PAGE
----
U.S. President Barack Obama.
(photo credit: REUTERS)
The White House on Friday pressed its case for a deal to curb Iran's nuclear program, expressing confidence in hammering out final details as President Barack Obama reached out to leaders in Congress, where US lawmakers remain cautious.
Obama called the four top leaders in the US House of Representatives and the US Senate to discuss the framework agreement announced on Thursday by negotiators in Switzerland, a spokesman said. The agreement lays the groundwork for a final deal to be laid out by a June 30 deadline.
"We feel good," White House spokesman Eric Schultz said. "There's a lot of work to be done, but we are confident we can get those details in place."
The president also placed calls to the leaders of Bahrain, Kuwait, Qatar, and the United Arab Emirates.
"He highlighted that nothing is agreed until everything is agreed," the White House said in a statement. "He also reiterated the United States' enduring commitment to work with partners to address Iran's destabilizing activities in the region."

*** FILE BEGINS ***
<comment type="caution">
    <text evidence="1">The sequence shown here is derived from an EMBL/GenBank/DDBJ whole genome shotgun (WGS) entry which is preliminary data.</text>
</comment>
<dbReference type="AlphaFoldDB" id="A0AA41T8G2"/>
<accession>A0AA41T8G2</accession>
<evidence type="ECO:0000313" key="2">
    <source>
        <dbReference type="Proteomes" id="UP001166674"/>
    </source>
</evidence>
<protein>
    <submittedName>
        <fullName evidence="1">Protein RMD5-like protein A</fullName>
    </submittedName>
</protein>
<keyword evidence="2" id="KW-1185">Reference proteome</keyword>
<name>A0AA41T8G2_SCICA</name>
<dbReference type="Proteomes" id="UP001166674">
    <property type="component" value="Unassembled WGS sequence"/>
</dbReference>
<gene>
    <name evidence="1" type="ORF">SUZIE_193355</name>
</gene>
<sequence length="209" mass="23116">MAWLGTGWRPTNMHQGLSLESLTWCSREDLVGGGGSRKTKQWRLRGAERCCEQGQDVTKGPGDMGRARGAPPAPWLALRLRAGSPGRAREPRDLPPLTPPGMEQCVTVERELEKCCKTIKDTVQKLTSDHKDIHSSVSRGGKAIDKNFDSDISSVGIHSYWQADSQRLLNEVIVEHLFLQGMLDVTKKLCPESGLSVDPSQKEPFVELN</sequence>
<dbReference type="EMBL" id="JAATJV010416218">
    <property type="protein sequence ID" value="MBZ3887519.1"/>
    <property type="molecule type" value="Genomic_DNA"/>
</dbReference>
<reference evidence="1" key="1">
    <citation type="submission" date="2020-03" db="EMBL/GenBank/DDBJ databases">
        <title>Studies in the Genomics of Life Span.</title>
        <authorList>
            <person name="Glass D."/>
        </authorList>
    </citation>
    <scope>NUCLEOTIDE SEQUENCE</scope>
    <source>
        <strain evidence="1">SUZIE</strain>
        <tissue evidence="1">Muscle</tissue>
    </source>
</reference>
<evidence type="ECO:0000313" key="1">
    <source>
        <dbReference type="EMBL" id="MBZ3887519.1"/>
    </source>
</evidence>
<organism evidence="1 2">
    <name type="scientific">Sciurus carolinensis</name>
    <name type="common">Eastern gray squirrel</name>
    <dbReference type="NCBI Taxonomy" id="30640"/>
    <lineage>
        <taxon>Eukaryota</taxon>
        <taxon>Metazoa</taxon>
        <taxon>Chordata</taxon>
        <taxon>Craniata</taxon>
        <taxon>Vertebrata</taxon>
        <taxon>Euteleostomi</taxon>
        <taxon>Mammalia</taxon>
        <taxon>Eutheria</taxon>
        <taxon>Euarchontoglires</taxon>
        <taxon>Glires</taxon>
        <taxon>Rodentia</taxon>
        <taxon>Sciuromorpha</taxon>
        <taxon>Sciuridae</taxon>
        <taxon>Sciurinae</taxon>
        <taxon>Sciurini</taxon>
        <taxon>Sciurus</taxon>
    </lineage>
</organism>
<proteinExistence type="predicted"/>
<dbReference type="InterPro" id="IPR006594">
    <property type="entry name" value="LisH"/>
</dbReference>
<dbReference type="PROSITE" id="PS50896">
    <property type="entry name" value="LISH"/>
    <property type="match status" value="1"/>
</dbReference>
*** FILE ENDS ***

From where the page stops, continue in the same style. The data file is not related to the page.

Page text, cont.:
The White House also sought to soothe concerns in Israel about the deal. Prime Minister Benjamin Netanyahu on Friday said it demanded that any final agreement with Iran acknowledge his state's right to exist.
Asked about that demand, Schultz said he had not seen the specific request but was aware of Israel's ongoing concerns.
"We understand his position," Schultz told reporters aboard Air Force One. "The president would never sign onto a deal that he felt was a threat to the state of Israel."
Meanwhile, Iranian President Hassan Rouhani, in a televised speech, on Friday hailed the framework as "a first step towards productive interactions with the world."
Schultz, asked about Rouhani's comments, said he understood Tehran's need to sell the deal to Iranians but that the United States sees the deal as one focused on Iran's nuclear program.
"The concerns we have with Iran outside of the nuclear program remain just as vibrant ... yesterday as they are today."
As part of his domestic sales pitch, Obama spoke to Republican House Speaker John Boehner, House Democratic Leader Nancy Pelosi, Republican Senate Majority leader Mitch McConnell and Senate Democratic Leader Harry Reid, Schultz said.